In The Know is a daily synopsis of Oklahoma policy-related news and blogs. Inclusion of a story does not necessarily mean endorsement by the Oklahoma Policy Institute. You can sign up here to receive In The Know by e-mail.
Today you should know that the NPR show Planet Money profiled Tulsa’s Educare in a show on how preschool can save the world, and This American Life reported on how Oklahoma came to lead the nation in preschool access. The Tulsa World examines planned federal cuts to education in Oklahoma that were previously discussed on the OK Policy Blog. Fifth- and eighth-graders statewide will take their writing exams during the busy April testing window because of a clerical error in processing the contract with a new testing vendor.
Fourteen sites in Oklahoma City are providing lunches to children who would otherwise go without nutritious meals during school breaks. Controversy over Tulsa County’s Vision2 sales tax proposal is centering around business incentives. OK Policy previously discussed how this proposal may reflect the danger of too much Chamber-driven policy. A board member for the Native American Cultural and Educational Authority is defending the panel’s actions in the wake of a critical state audit released last week.
Oklahoma Education Association President Linda Hampton writes in NewsOK that we can’t afford State Question 766. The Oklahoma editorial board endorsed removing the governor from routine parole cases with State Question 762. Wayne Greene writes that Governor Fallin’s flip-flop on SQ 762 is perplexing. Opponents of SQ 759, which seeks to end some affirmative action programs in Oklahoma, say it would do little except paint the state in a bad light. Find more on all of the questions on the ballot in November at our 2012 State Questions page.
The Number of the Day is the percentage of murder victims in Oklahoma who were murdered by someone they were previously acquainted with. In today’s Policy Note, Wonkblog lists five energy topics that won’t come up in tonight’s foreign policy debate — but should.
In The News
Planet Money: Why Preschool Can Save The World
On today’s show, we meet a self-described robber baron who decided to spend his billions on finger paint and changing tables. We revisit decades-long studies that found preschool made a huge difference in the lives of poor children. And we talk to a Nobel prize-winning economist who says that spending public money on preschool produces a huge return on investment.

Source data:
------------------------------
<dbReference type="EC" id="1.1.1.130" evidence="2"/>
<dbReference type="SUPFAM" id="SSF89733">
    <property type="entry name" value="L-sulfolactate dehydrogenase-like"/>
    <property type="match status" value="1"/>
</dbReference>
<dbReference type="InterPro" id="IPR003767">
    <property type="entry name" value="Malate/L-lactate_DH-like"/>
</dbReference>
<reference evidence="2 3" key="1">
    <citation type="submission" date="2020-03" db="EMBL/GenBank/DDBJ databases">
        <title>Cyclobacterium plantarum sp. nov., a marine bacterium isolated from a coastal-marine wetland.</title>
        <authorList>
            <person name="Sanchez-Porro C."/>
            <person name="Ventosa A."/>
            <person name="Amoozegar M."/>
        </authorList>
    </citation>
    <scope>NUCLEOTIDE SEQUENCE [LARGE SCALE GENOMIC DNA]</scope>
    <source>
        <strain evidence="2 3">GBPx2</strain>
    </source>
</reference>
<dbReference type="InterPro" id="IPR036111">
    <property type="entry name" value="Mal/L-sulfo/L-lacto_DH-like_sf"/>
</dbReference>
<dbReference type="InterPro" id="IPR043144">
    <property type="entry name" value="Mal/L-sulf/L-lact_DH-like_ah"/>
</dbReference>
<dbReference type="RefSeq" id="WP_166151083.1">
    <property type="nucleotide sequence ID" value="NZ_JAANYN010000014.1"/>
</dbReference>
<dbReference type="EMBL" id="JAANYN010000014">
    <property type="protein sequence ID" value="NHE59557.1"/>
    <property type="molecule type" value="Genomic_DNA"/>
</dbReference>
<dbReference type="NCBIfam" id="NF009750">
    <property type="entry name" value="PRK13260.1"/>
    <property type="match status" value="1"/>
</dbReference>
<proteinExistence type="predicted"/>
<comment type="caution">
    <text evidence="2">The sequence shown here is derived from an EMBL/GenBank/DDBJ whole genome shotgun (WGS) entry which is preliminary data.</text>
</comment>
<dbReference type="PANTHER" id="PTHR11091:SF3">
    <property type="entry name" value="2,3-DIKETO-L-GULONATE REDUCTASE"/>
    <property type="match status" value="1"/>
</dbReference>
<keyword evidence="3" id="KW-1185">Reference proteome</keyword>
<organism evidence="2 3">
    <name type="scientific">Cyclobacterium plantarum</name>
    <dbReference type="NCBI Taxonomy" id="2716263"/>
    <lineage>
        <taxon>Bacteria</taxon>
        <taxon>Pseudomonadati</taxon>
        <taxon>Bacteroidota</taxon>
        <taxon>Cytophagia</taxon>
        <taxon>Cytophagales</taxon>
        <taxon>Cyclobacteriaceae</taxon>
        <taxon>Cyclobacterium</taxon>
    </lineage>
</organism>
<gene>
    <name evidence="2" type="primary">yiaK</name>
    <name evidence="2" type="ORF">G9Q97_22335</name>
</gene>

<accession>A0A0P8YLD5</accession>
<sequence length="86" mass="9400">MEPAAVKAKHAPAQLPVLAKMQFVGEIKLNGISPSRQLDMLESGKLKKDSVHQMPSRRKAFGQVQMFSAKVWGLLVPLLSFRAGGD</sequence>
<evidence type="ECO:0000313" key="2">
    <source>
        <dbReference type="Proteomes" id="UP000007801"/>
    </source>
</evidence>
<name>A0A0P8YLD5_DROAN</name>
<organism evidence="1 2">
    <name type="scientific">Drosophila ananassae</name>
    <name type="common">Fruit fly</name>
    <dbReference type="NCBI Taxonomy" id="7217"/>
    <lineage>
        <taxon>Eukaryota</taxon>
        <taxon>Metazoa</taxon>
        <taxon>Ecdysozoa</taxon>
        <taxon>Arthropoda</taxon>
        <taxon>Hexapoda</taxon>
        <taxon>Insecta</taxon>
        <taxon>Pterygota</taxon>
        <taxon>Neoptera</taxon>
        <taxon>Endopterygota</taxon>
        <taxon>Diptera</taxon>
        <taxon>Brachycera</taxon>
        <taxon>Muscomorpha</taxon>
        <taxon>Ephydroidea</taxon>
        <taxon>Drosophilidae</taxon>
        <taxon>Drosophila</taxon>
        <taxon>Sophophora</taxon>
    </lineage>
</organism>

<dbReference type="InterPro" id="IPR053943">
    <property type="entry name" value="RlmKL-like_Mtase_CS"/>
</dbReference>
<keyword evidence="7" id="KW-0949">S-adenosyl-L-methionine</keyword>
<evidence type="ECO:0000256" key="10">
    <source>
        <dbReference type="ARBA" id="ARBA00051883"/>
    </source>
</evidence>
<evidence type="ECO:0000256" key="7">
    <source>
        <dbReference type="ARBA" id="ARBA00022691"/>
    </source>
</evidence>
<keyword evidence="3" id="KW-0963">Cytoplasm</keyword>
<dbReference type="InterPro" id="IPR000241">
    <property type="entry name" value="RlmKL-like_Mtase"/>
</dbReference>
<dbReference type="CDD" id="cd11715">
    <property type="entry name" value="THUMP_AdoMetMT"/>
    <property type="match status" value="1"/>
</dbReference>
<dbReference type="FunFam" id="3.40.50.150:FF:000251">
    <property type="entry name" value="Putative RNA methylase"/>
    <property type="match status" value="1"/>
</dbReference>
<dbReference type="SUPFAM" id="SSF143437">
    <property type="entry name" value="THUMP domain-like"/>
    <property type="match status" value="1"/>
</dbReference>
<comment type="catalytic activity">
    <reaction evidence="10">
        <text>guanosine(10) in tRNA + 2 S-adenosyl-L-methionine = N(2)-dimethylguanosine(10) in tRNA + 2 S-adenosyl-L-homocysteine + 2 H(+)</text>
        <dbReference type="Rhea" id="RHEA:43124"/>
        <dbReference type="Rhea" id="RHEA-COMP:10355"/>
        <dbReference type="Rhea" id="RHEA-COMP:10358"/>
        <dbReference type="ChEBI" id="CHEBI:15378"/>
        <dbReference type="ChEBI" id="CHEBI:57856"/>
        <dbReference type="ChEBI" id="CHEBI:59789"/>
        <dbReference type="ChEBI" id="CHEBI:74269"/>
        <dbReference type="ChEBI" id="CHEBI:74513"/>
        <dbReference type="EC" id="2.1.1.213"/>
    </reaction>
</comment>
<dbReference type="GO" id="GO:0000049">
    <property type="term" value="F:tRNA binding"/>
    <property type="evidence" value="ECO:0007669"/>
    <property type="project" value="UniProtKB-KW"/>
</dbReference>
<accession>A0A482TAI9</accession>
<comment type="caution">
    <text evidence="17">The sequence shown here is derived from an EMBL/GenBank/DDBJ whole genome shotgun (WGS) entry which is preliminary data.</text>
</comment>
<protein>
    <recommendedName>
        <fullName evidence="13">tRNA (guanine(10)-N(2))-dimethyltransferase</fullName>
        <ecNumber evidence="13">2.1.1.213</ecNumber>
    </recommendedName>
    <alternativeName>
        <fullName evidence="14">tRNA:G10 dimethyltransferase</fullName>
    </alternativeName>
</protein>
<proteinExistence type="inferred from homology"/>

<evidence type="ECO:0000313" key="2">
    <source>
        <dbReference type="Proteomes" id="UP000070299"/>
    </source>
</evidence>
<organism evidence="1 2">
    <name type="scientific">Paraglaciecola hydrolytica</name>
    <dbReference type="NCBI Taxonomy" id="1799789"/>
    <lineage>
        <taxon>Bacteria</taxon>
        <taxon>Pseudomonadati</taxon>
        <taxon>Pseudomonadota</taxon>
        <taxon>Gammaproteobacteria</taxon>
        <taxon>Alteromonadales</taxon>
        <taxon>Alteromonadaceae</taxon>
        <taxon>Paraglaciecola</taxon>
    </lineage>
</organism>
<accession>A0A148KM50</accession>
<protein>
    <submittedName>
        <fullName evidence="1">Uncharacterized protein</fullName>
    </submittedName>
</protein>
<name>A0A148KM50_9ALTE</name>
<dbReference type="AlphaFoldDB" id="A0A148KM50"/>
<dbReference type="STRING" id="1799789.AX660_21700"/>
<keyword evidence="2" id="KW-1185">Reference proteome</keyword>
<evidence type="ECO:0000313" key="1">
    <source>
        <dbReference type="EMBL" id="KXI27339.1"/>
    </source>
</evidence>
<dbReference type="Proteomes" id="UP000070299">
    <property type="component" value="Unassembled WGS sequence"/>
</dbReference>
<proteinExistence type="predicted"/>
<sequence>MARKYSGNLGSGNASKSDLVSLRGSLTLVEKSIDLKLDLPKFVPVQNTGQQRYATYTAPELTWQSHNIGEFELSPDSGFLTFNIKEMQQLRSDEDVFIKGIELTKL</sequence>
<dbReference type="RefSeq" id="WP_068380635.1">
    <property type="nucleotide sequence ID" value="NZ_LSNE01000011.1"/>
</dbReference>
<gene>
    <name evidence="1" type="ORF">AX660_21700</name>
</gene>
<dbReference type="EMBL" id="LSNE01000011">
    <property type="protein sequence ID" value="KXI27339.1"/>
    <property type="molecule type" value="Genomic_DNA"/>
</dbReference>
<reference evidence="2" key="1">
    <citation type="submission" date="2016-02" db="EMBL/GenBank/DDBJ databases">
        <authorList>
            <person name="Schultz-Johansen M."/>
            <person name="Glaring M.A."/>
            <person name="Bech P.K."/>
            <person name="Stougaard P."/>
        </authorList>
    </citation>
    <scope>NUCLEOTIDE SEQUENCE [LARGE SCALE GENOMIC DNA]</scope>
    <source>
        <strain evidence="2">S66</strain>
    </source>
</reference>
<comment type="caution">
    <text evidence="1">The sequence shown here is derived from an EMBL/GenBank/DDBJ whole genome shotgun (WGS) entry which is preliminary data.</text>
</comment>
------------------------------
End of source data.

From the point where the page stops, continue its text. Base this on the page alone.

See also: How Oklahoma came to lead the nation in pre-school access from This American Life
Public education: A motherless child
Sometimes Oklahoma public education must feel like a motherless child – often slighted and unloved by its elected superintendent; abandoned and starved by a deadbeat-dad-like Legislature that refuses to pay adequate child support. And the hits keep coming. Early next year – unless Congress acts quickly – Uncle Sam, ordinarily a dependable source of federal support, might add more misery. Under sequestration – the process of automatic cuts – state schools could lose up to $51.1 million in federal funding – $18 million for Tulsa Public Schools.
Previously: What the coming federal budget cuts mean for education in Oklahoma from the OK Policy Blog
Clerical error adds more testing to ‘crazy April’ for Oklahoma students
Fifth- and eighth-graders statewide will take their writing exams during the busy April testing window because of a clerical error in processing the contract with a new testing vendor. The Oklahoma State Department of Education notified district superintendents Wednesday of the scheduling change by email, noting that “administrative challenges” caused the agency to put this year’s entire $8.5 million contract with CTB/McGraw-Hill up for rebid. “That takes that fifth- and eighth-grade writing test from February, when we don’t have any other high-stakes accountability testing going on, and it places that into the testing window where we have everything else,” Durant Superintendent Jason Simeroth said.
14 sites provide lunches for Oklahoma City kids during break
The child with glasses took the brown bag lunch in hand and began twisting the top to make a handle of sorts. Led and followed by staff members of the North Side YMCA, he and about 60 other children walked to a nearby park around noon on a sunny, mild October day. The boy in the bright red shirt sat down on a bench under a big tree. He untwisted the top of the sack, reached in and pulled out his sandwich. On this day he was among the 14 children receiving a brown bag lunch provided by the Regional Food of Oklahoma during the first of two weeks of fall break for Oklahoma City Public Schools. Through the program, 14 sites provide lunches to anyone age 18 or younger weekdays through next Friday.
Business incentives at heart of Vision2 debate